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Alice lecturers poised for academic year in Outback

By Patrick Nelson

John Bateup inspects the MALU before its departure to Titjikala in the Simpsons Desert John Bateup inspects the MALU before its departure to Titjikala in the Simpsons Desert

Several of Charles Darwin University’s Alice Springs based lecturers are poised for long journeys into the Territory Outback as the academic year gets underway this month.

Lecturers will depart for Haasts Bluff, Ti Tree, Titjikala, Wadeye, Areyonga, Tennant Creek and Yulara to deliver vocational education and training programs in business, automotive technology, ceramics, music, conservation land management, tour guiding and others.

Among them is John Bateup, who will spend the next three weeks in Titjikala, a community nestled among the red sand dunes of the Simpson Desert, about 100km south of Alice Springs.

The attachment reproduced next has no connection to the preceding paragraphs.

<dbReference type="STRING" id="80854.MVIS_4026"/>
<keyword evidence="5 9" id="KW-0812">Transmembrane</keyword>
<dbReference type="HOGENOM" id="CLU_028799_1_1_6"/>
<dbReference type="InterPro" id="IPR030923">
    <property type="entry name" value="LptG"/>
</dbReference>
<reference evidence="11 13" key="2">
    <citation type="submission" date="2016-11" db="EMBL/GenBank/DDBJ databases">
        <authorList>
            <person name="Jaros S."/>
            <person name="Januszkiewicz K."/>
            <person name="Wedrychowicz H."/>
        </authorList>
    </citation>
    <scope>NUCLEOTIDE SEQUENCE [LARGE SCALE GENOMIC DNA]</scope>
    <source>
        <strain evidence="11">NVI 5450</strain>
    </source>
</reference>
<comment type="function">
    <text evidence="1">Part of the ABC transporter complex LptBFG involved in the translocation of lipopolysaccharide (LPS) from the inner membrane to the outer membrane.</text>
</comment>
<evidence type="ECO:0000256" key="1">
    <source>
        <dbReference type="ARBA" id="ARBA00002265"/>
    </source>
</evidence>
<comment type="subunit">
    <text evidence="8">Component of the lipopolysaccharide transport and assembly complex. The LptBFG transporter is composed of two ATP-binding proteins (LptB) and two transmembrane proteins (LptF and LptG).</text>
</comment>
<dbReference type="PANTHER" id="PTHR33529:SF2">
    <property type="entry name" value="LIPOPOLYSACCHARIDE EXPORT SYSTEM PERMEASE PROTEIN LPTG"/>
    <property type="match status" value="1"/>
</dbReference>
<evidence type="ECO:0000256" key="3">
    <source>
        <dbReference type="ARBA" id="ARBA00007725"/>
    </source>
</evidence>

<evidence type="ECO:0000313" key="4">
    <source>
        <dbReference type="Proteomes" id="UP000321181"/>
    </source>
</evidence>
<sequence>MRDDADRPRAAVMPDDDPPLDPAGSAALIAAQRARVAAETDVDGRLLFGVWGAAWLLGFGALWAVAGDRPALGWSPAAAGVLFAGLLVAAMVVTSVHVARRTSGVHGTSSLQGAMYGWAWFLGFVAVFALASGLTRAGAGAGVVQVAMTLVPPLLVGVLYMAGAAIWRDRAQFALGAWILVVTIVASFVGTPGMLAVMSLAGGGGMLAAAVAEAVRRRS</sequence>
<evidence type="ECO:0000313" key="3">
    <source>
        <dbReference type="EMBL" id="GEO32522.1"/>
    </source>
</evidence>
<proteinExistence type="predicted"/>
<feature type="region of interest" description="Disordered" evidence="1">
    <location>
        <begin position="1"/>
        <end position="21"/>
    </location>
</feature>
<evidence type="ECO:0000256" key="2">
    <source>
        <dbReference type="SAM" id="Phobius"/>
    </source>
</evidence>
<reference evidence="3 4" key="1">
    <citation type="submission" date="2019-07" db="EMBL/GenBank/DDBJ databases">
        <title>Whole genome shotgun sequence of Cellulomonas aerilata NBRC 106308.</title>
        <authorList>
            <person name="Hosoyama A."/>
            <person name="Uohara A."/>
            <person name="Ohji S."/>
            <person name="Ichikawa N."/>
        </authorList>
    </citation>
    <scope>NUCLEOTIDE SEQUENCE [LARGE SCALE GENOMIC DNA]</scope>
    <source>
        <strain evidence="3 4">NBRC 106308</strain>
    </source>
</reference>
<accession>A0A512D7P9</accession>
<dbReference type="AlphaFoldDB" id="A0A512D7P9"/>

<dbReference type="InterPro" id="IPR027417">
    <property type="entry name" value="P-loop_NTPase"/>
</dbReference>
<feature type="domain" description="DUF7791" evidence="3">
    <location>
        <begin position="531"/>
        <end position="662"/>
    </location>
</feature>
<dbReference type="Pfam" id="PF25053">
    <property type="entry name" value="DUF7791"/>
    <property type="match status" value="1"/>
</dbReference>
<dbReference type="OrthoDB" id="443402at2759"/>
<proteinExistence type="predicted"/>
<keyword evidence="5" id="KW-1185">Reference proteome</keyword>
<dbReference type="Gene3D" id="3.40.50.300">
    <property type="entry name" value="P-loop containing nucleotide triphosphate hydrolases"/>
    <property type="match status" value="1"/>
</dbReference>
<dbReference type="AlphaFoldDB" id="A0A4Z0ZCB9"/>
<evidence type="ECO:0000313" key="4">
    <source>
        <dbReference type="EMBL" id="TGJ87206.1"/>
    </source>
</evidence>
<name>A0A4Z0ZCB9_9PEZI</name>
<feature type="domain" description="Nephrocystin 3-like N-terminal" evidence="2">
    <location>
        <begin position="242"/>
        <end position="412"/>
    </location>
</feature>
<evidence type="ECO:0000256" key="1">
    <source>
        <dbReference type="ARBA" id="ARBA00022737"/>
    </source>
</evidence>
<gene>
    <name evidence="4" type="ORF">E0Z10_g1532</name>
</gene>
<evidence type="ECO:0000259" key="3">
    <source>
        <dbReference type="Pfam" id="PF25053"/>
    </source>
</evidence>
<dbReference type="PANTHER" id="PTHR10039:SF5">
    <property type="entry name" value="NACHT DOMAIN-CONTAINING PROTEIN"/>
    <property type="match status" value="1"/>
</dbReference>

“It was the enthusiasm from the students that impressed me most when I stayed there last year and I’m expecting it will be similar this time,” Mr Bateup said.

“The community and the (MacDonnell Regional) council are committed to education and there is a group of aspiring students who are eager to learn.”

Mr Bateup, who has about 20 years’ experience as an educator across Northern Australia and the Outback, will deliver certificate courses in business from a mobile adult learning unit (MALU), a simple but solid transportable classroom built to withstand the rugged extremes of remote Australia.

“It was trucked to the community on Saturday after having been overhauled in Alice Springs recently. The generator was serviced and some minor repairs were done to its exterior.”

Mr Bateup said the MALU provided an important focal point whenever it was taken to a community or remote town.

“We took it to Titjikala, Finke, Mutitjulu, Docker River and Santa Teresa last year and it is booked for the same five communities this year.

"It’s a vital element in remote education and an excellent facility for the 100-plus remote students who benefit from it each year."